NYC officials revive Lower Manhattan Expressway - HISTORY
Year
1964

NYC officials revive Lower Manhattan Expressway

On this day in 1964, the New York City Board of Estimate votes to revive a controversial plan to build a 10-lane, $100 million elevated expressway across Lower Manhattan from the Holland Tunnel on the west to the Williamsburg and Manhattan Bridges on the east.

In December 1962, the same board had refused to approve plans to build the road: its members had unanimously agreed that it was not really needed to alleviate cross-town traffic congestion and that, in any case, it would destroy the crowded and historic residential neighborhoods in its path. However, fervent lobbying by highway advocates like the powerful urban planner Robert Moses, along with the heavy-construction companies who stood to profit from the road-building itself, persuaded city officials to reconsider. This time, the board gave the expressway the go-ahead, and in 1965, Mayor Wagner promised that he would break ground on the project “as quickly as possible.”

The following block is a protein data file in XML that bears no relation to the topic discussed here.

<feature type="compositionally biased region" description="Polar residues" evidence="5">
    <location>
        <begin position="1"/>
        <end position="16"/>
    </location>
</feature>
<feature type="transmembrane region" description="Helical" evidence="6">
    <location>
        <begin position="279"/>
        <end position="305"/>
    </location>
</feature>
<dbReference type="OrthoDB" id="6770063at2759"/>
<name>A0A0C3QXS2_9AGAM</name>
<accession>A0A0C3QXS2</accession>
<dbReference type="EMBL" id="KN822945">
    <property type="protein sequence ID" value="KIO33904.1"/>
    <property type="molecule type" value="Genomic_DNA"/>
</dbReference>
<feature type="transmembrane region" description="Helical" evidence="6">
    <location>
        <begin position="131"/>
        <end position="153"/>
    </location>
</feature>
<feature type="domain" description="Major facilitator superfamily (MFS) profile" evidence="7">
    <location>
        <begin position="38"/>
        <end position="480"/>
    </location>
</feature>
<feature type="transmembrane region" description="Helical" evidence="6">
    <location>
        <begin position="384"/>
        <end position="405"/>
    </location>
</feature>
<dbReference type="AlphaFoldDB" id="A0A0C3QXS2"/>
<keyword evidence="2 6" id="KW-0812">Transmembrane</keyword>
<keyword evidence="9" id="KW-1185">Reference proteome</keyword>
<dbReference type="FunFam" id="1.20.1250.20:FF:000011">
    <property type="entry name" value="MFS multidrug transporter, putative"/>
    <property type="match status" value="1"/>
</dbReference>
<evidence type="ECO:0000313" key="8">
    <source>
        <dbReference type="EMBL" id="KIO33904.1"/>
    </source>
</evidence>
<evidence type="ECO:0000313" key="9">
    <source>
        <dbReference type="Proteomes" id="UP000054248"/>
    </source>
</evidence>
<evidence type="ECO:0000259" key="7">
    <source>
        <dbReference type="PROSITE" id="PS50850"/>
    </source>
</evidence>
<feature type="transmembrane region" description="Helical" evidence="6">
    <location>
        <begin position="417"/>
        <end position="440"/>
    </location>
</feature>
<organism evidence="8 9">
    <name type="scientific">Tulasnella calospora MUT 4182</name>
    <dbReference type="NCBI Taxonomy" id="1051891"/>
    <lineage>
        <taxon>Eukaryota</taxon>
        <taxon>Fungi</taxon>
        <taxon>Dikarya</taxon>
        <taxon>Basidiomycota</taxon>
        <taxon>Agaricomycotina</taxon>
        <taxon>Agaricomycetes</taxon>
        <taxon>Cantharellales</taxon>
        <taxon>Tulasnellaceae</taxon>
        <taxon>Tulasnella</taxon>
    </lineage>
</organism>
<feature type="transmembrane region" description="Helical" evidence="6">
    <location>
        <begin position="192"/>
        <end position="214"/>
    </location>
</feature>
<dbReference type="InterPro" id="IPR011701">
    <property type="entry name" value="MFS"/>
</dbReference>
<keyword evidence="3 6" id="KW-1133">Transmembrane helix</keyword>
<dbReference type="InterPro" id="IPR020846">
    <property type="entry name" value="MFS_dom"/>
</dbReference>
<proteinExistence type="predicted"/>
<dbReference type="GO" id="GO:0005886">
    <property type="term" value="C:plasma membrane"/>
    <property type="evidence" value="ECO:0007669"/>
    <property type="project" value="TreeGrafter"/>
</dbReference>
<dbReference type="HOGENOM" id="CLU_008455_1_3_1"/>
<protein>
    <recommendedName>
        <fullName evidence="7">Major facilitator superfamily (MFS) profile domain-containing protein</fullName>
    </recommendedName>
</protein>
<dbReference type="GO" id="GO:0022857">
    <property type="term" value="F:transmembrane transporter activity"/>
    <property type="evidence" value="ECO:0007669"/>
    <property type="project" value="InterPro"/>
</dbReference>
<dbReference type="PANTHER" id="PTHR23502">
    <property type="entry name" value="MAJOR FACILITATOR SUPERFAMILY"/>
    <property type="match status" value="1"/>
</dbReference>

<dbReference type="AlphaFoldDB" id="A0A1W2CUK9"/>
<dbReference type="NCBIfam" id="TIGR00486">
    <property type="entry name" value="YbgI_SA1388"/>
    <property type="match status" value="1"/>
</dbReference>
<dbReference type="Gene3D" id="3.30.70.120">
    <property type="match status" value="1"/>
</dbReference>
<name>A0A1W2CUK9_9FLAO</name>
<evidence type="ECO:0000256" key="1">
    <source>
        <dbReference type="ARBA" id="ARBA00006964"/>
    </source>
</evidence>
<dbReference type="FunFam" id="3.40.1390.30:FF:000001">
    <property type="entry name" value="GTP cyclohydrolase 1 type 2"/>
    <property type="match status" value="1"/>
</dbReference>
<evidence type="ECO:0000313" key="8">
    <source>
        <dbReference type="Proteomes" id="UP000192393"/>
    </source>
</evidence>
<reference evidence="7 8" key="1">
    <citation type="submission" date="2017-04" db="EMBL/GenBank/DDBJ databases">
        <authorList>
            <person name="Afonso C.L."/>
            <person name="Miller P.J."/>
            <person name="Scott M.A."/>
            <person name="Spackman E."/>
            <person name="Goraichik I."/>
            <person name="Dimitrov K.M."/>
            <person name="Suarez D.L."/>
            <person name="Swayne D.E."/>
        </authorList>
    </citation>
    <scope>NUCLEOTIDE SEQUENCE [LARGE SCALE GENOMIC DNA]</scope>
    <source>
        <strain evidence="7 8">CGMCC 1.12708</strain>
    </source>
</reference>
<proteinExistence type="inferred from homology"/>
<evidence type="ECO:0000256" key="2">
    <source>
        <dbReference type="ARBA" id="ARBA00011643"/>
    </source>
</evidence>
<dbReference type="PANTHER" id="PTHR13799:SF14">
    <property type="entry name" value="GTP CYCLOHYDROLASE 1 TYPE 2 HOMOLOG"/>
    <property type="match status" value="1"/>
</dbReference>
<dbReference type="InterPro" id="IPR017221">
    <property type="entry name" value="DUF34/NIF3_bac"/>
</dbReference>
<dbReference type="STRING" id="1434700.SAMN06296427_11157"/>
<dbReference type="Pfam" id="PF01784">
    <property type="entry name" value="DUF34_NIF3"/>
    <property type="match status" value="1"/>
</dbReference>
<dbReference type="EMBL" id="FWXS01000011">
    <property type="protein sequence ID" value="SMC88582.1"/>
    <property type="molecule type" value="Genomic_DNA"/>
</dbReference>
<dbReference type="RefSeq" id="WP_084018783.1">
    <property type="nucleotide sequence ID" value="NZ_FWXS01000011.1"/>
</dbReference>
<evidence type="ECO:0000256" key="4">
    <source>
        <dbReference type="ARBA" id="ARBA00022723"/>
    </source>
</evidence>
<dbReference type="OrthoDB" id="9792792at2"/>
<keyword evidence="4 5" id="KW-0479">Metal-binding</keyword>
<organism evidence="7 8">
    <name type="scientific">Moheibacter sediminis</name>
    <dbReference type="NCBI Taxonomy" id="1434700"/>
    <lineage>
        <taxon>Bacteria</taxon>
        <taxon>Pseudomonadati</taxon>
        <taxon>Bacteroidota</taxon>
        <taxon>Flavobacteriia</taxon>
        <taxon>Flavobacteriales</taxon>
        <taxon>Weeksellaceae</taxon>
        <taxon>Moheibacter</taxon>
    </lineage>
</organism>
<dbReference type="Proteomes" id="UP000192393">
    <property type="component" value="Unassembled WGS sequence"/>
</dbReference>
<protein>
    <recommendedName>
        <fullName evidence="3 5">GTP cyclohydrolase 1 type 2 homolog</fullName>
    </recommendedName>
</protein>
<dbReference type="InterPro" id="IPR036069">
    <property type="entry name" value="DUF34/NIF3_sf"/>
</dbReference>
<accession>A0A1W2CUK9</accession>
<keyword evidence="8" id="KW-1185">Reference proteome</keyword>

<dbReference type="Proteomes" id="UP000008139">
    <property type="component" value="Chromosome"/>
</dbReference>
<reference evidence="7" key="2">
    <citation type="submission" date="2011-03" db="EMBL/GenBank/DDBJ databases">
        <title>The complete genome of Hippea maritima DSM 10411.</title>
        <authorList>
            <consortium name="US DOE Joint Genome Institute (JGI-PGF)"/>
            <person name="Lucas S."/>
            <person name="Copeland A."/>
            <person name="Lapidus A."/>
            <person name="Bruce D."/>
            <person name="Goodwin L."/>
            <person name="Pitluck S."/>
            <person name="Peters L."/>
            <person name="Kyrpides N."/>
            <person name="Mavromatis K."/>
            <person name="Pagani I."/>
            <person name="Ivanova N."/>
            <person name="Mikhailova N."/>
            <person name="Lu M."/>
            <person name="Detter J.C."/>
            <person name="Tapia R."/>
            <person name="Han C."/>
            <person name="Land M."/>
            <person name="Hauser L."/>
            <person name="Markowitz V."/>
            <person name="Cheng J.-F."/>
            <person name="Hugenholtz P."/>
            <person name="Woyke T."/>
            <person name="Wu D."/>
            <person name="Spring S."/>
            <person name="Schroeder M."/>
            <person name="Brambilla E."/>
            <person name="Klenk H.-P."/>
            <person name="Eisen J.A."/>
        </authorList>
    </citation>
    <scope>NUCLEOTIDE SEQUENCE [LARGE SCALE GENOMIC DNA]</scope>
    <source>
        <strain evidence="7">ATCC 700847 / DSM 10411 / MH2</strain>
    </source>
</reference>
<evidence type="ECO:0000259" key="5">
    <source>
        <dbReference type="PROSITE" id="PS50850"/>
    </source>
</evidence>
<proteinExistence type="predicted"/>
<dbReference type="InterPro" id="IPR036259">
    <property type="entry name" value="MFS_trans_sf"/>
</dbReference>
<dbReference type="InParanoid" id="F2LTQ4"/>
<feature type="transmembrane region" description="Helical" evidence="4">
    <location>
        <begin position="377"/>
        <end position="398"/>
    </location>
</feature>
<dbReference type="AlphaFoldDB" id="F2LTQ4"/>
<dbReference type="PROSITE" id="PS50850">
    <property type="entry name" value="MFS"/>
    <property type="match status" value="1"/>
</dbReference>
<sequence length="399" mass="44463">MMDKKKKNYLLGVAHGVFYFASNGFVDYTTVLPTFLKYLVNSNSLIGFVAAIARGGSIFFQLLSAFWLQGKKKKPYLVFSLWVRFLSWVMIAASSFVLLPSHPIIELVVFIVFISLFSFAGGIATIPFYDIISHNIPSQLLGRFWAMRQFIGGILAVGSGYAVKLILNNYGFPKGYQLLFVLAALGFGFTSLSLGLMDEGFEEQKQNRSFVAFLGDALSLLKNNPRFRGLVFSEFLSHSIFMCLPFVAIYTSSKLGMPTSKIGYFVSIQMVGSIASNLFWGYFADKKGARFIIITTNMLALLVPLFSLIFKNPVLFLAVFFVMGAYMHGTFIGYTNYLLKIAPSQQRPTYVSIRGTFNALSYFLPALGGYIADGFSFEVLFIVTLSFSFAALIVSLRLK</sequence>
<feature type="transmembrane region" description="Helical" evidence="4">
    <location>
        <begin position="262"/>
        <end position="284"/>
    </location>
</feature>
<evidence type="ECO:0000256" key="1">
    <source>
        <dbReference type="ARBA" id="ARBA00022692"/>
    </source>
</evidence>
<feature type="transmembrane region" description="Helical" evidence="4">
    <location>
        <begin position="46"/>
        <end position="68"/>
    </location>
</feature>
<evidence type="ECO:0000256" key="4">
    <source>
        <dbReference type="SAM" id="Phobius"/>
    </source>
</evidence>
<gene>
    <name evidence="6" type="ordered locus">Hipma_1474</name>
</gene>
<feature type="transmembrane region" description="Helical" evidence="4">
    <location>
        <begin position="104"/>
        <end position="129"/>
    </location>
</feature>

At the same time, the anti-highway protest was gathering momentum. The proposed road would cut straight across the city along Canal and Broome Streets, destroying the neighborhoods we now known as TriBeCa and SoHo and displacing 1,972 families and 804 businesses. Since the Board of Estimate had vetoed the road the first time, the pro-highway forces had worked to address some of the criticisms they’d faced: Moses offered to build a $9 million apartment complex that would house 450 displaced families, and city officials declared that there was plenty of room for the rest in high-rise housing projects. Still, the people whose homes and jobs were threatened joined forces with preservationists and other anti-road activists, dug in their heels and fought back. The well-known urbanist Jane Jacobs, who served as chairwoman of the Stop the Lower Manhattan Expressway Committee, called the highway a “monstrous and useless folly”: besides turning people out of their neighborhood, she argued, the road would actually make traffic congestion worse. (As another anti-highway activist put it, the proposed expressway “would only serve as an elevated parking lot for added traffic waiting to funnel into the bottleneck.”)

Thanks to the efforts of Jacobs and her allies, the tide of public opinion began to turn against the building of urban highways across the country, and a 1968 study that predicted elevated carbon-monoxide levels in the air around the Lower Manhattan Expressway sealed the road’s fate. The Board of Estimate officially abandoned plans for the highway in 1969.

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